Young Morgan (youngest of my Not So Very Little Welsh Boys) tells me, with considerable pride, that he is now a Playground Pal. I haven’t the faintest idea what a Playground Pal is, but I can tell from his voice
that it is a Very Important Position. “Wow!” I say - playing for time while I try to establish a few more facts…
Morgan says that as a Playground
Pal he will wear a purple and orange vest, over the top of his school uniform. I would love, I tell him, to see a photo - but apparently that won’t be possible, as he will only be wearing it at school. The purple
and orange vest will, however, serve an important purpose in letting other pupils know who to turn to if they are feeling sad, lonely, worried or bothered by anything - or anyone. They will spot Young Morgan - distinctive in orange and purple - and know he
is someone they can talk to.
Is this a bit like a Friendship Bench, I ask? Those playground benches where a lonely one could sit as a sign that he or she
would like some company? Morgan says his school had a Friendship Bench once but people just sat on it….
I tell Morgan that as far as I am concerned he will
make the perfect Playground Pal as he always, but always, has something to say about anything and everything. I base this on my long experience of our Early Morning Conversations when he and his brothers come to stay. I have never, as far as I can remember,
had to struggle to think about a suitable subject for conversation - my grandson is always ready with a list of topics. Some of which I even have what I would describe as a reasonable point of view to put forward. (This does, however, depend on (i) just how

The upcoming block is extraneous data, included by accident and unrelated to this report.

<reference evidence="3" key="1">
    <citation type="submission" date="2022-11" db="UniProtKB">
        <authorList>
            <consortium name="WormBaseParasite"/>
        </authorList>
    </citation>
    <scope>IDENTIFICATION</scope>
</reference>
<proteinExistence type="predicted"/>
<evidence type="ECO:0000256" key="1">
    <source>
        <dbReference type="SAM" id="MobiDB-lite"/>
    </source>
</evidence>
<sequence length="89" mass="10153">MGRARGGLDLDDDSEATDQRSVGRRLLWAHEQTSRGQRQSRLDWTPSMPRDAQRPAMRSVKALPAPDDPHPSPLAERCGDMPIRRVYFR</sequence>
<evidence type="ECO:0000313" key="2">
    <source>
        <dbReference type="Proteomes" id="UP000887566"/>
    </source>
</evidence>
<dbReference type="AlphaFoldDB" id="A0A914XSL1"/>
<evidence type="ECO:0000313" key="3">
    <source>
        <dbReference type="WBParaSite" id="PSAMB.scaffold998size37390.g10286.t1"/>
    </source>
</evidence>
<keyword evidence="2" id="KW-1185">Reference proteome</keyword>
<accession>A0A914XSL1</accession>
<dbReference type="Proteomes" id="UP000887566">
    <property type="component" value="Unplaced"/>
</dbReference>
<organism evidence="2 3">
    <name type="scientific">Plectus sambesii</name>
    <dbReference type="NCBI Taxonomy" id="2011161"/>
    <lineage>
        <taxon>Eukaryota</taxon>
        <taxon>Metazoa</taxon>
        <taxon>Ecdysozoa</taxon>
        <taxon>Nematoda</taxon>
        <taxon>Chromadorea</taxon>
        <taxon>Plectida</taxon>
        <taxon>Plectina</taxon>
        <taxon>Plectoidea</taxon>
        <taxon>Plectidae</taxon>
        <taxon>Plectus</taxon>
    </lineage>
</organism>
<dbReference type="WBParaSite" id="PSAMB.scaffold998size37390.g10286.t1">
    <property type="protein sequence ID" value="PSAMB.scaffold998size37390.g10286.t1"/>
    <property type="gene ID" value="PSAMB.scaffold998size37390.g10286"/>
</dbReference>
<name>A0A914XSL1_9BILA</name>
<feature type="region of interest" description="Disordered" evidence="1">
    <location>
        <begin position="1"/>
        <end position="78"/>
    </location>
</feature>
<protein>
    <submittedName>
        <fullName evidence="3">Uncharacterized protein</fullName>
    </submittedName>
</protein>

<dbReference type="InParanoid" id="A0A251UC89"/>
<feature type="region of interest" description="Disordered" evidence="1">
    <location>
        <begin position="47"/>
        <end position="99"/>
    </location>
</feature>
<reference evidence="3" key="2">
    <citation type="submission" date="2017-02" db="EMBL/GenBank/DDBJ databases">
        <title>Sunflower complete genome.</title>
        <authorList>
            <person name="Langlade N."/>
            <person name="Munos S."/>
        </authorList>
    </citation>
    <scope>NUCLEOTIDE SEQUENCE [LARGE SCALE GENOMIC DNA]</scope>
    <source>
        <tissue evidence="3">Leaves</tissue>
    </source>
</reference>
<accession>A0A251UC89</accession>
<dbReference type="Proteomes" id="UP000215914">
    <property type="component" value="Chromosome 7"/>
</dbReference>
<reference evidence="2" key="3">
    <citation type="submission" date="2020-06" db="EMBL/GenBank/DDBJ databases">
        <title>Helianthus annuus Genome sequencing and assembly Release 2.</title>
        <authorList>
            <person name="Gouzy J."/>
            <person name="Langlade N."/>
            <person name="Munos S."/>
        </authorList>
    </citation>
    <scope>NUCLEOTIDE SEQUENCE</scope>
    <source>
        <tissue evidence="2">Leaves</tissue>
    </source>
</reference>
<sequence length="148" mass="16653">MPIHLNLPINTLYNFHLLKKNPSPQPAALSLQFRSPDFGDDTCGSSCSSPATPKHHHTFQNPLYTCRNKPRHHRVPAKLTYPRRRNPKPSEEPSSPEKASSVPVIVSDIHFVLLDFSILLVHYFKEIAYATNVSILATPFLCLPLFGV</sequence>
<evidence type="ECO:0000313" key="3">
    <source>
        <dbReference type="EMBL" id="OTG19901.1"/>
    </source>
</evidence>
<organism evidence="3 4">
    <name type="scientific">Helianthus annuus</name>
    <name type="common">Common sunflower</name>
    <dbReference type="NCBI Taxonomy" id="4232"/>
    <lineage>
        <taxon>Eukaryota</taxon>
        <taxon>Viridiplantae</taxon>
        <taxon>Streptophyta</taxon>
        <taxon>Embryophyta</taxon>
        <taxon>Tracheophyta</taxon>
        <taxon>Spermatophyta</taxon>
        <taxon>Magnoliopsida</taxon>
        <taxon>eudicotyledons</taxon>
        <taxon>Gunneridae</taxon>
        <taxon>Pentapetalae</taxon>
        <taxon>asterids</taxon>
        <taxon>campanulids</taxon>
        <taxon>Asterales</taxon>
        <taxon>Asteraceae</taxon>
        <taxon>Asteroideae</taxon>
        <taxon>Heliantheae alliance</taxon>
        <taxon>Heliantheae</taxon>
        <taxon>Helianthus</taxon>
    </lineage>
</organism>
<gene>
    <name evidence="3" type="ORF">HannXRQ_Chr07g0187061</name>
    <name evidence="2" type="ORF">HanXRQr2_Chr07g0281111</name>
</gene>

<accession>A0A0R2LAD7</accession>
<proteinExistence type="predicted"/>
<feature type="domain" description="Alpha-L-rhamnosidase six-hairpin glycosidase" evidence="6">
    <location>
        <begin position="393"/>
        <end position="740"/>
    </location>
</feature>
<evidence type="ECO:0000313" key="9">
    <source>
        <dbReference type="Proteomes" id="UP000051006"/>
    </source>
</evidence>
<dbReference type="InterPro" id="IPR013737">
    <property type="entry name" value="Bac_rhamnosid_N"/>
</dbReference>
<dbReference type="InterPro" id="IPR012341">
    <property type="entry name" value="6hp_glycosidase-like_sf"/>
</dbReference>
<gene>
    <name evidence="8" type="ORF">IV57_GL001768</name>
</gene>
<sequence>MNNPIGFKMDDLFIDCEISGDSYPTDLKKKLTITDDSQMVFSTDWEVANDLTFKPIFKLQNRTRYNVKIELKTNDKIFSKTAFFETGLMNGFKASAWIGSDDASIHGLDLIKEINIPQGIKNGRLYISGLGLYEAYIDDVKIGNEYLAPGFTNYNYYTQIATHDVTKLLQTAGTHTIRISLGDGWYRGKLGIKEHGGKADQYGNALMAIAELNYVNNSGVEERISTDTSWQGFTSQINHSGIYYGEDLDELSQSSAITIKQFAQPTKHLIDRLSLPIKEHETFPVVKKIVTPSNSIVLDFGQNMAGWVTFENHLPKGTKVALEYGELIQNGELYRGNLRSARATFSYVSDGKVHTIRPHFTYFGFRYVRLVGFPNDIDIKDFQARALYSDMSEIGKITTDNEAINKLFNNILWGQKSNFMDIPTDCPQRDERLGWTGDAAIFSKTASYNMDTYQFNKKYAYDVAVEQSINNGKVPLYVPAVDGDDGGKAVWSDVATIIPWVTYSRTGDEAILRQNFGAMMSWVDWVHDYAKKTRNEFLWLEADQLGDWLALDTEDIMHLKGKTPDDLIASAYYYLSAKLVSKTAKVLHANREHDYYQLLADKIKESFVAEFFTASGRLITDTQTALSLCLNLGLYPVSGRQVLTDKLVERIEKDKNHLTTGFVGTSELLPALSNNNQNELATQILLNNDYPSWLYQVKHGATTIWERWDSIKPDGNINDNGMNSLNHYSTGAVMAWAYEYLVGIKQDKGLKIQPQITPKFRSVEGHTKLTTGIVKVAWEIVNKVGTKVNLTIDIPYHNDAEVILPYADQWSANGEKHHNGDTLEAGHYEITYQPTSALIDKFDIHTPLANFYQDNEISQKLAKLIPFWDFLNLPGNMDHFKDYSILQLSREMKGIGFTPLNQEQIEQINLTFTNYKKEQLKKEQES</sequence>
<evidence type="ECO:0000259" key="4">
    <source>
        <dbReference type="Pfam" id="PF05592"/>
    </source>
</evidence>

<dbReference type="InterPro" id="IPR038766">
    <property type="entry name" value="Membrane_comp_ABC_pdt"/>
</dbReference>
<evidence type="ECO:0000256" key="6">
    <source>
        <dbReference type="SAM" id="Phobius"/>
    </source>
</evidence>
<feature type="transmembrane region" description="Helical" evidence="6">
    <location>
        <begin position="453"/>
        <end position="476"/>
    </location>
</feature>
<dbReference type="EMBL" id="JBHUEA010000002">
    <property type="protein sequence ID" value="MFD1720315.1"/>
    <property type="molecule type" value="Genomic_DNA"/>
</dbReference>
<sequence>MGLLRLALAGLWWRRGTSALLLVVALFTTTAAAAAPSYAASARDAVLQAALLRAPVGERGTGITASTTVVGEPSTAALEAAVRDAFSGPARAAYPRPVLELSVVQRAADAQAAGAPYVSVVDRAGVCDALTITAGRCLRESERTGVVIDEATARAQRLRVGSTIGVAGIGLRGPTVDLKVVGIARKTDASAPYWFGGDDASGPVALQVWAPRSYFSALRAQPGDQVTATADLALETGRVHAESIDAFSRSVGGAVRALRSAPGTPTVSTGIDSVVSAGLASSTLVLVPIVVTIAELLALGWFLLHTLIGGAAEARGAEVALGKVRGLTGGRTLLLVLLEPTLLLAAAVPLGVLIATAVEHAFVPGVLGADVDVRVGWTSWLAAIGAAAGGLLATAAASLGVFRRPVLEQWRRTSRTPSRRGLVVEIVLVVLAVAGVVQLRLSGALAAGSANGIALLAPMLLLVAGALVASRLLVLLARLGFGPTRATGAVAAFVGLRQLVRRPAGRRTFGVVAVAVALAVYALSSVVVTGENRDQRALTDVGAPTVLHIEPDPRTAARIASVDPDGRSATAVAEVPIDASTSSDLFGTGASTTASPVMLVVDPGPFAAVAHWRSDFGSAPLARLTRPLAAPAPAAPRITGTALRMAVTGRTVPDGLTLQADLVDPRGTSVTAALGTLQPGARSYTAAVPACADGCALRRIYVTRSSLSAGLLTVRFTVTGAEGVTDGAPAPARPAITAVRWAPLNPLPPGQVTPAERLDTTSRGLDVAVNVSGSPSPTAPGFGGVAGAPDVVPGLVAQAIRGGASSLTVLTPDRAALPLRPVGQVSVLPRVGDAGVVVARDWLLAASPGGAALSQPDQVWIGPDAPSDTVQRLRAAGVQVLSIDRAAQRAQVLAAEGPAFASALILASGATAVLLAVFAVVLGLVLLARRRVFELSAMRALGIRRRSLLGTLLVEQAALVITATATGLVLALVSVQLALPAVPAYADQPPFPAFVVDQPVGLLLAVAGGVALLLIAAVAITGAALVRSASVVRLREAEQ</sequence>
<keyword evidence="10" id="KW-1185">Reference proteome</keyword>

early in the morning it is; and (ii) whether it is computer-related.) Morgan accepts this as being a very fair reflection of his conversational abilities.
I finish my chat with Morgan and his older brothers, I decide to find out a little bit more about Playground Pals - and realise that my grandson had, if anything, played down the role. Playground Pals were introduced by an organisation called BulliesOut in
schools across the country. Pupils in years five and six volunteer to be a point of contact for their fellow pupils during break times, to encourage friendship and games, to make sure that nobody feels lonely and to sort out any minor concerns. The aim is
“to encourage healthier and more active playtime; one that is harmonious and reduces the potential for minor dispute.”
Now armed with more information,
I will have a number of questions to raise with my very own Playground Pal. I will ask him if there is a rota and, if so, which days he is on duty. I will want to know about the training he has received and how it has prepared him for his role. Most of all,
however, I will tell him how proud of him I am because I know that my nine year old self would never have had the confidence to be a Playground Pal.
When I was
Morgan’s age, my Little Sister had started at the Infant School which adjoined my Junior School. For the first time since I started school myself, I now had (in theory) someone to play with - except that the mingling of Infant and Junior School pupils
was strictly verboten.
My Little Sister and I found our own way round this. We met, every break time, at the place where the concrete playground of the Infants
School met the grass of the Junior School playing field. Law-abiding as we were (and still are), she stayed on the concrete, I on the grass. This self-imposed discipline brought a number of restrictions to the games we could play but then a child’s imagination
has never been restricted by mere boundaries.
My Little Sister and I - Playground Pals Forever!